From the Journals

PPIs should be used ‘judiciously’ in patients with cirrhosis


 

FROM GASTROENTEROLOGY

Large study suggests limited protective PPI indication

Nancy S. Reau, MD, chair of hepatology at Rush Medical College, Chicago, said that “multiple studies” point to a link between PPI exposure and infection in cirrhosis.

“Although this is a retrospective study, it is very large so we should give credit to the associations,” she said in an interview. She was not involved with the current study.

“The most important message is that we need to be judicious with our therapy,” Dr. Reau added, qualifying that “everything is a risk-benefit ratio.”

“PPI use in cirrhosis has a role but should not overstep its boundary,” she explained. “More simply, if the PPI is indicated, you should not avoid it in a patient with cirrhosis. On the other hand, if you have a patient with advanced liver disease who is chronically taking a PPI, you should question its indication.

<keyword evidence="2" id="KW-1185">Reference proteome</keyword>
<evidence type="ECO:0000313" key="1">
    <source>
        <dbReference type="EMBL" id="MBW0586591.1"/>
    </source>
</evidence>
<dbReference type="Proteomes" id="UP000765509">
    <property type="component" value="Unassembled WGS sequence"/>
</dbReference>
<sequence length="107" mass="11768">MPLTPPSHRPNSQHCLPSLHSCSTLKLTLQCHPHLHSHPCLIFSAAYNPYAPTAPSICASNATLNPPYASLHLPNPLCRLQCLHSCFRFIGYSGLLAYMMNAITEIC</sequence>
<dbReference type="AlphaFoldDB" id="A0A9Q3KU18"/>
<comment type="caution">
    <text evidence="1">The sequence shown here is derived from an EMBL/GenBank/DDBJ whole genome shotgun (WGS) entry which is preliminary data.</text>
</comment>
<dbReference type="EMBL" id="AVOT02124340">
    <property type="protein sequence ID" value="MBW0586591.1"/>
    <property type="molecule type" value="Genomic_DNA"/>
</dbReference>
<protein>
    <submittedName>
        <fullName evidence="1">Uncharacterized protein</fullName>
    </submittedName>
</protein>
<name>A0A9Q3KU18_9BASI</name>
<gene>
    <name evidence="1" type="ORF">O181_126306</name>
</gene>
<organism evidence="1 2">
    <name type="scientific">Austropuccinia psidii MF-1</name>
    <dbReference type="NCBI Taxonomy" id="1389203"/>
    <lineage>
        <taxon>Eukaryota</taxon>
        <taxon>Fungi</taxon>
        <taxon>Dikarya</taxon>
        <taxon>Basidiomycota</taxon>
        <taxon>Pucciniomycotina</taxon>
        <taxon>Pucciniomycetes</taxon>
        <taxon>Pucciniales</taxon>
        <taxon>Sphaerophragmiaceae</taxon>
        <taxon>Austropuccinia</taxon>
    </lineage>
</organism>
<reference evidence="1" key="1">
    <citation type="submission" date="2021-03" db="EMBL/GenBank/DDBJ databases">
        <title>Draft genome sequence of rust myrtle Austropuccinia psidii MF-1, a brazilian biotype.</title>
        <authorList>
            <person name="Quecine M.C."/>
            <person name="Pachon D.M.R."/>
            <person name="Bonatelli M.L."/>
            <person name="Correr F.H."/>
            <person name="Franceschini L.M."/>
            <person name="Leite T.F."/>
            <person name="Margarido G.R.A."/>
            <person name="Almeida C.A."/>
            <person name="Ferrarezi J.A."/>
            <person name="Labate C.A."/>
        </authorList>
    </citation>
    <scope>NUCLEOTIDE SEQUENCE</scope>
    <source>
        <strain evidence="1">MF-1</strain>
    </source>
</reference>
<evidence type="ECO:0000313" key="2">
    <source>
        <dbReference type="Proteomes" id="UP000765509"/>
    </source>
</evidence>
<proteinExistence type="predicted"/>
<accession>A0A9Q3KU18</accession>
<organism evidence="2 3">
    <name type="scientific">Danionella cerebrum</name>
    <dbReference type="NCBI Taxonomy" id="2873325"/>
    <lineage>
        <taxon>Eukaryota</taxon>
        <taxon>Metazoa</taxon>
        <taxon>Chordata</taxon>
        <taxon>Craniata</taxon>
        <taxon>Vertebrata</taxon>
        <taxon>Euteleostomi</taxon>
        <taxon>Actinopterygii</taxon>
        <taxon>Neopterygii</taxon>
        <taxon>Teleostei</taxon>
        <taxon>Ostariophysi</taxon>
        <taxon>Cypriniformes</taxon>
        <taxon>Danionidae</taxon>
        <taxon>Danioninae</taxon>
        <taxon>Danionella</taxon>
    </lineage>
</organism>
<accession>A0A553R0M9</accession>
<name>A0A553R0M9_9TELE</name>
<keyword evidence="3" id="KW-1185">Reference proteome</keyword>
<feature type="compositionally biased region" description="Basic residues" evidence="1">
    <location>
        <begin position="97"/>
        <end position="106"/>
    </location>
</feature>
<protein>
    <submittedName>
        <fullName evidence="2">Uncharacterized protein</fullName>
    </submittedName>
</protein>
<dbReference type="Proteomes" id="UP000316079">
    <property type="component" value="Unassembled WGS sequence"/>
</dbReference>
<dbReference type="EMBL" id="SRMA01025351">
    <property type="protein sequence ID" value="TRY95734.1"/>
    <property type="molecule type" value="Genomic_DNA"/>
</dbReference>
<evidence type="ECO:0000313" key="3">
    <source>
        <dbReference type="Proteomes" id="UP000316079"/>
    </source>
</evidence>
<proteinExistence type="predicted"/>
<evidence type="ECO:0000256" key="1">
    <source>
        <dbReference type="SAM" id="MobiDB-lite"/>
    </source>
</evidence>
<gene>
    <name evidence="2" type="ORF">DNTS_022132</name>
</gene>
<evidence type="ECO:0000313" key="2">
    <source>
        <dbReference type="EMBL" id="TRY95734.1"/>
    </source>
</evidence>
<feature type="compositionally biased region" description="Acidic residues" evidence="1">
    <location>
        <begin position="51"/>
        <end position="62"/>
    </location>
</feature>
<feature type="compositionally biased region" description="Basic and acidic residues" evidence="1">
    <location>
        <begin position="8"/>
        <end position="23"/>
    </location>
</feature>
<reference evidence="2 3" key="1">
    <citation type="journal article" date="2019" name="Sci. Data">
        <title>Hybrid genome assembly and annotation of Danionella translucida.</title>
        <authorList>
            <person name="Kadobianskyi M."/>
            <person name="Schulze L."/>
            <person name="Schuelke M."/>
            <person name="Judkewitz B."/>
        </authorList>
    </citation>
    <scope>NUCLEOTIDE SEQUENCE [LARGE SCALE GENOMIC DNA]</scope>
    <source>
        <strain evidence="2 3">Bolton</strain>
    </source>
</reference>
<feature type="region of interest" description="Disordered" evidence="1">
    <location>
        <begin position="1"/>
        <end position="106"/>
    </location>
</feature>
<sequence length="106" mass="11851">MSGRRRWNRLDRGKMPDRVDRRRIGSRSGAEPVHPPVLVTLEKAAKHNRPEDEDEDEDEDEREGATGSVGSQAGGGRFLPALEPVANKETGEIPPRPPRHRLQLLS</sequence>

Paul Martin, MD, chief of the division of hepatology, University of Miami Health Systems, said in an interview that, when it comes to PPI use in patients with cirrhosis, “judicious is the right word. They should be clearly used if there’s a bona fide indication ... and probably for a finite period of time.”

In a common scenario, “a patient is put on a PPI after they’ve undergone endoscopy with obliteration of varices, and the thought is that PPIs help the ulcers induced by the banding to heal,” said Dr. Martin, who was not associated with the research. “This paper didn’t specifically tease out whether that’s beneficial or not, but it certainly suggests, in patients with a history of gastrointestinal bleeding, that PPIs are still beneficial.”

Dr. Mahmud is supported by the National Institute of Diabetes and Digestive and Kidney Diseases. One coauthor is supported by a National Institutes of Health K23 grant; another is supported by a VA Merit Grant and by a National Cancer Institute R01; a third has received unrelated support from Gilead, Glycotest, and Bayer and also is supported by VA Merit Grants. Dr. Reau and Dr. Martin disclosed no relevant financial relationships.

A version of this article first appeared on Medscape.com.

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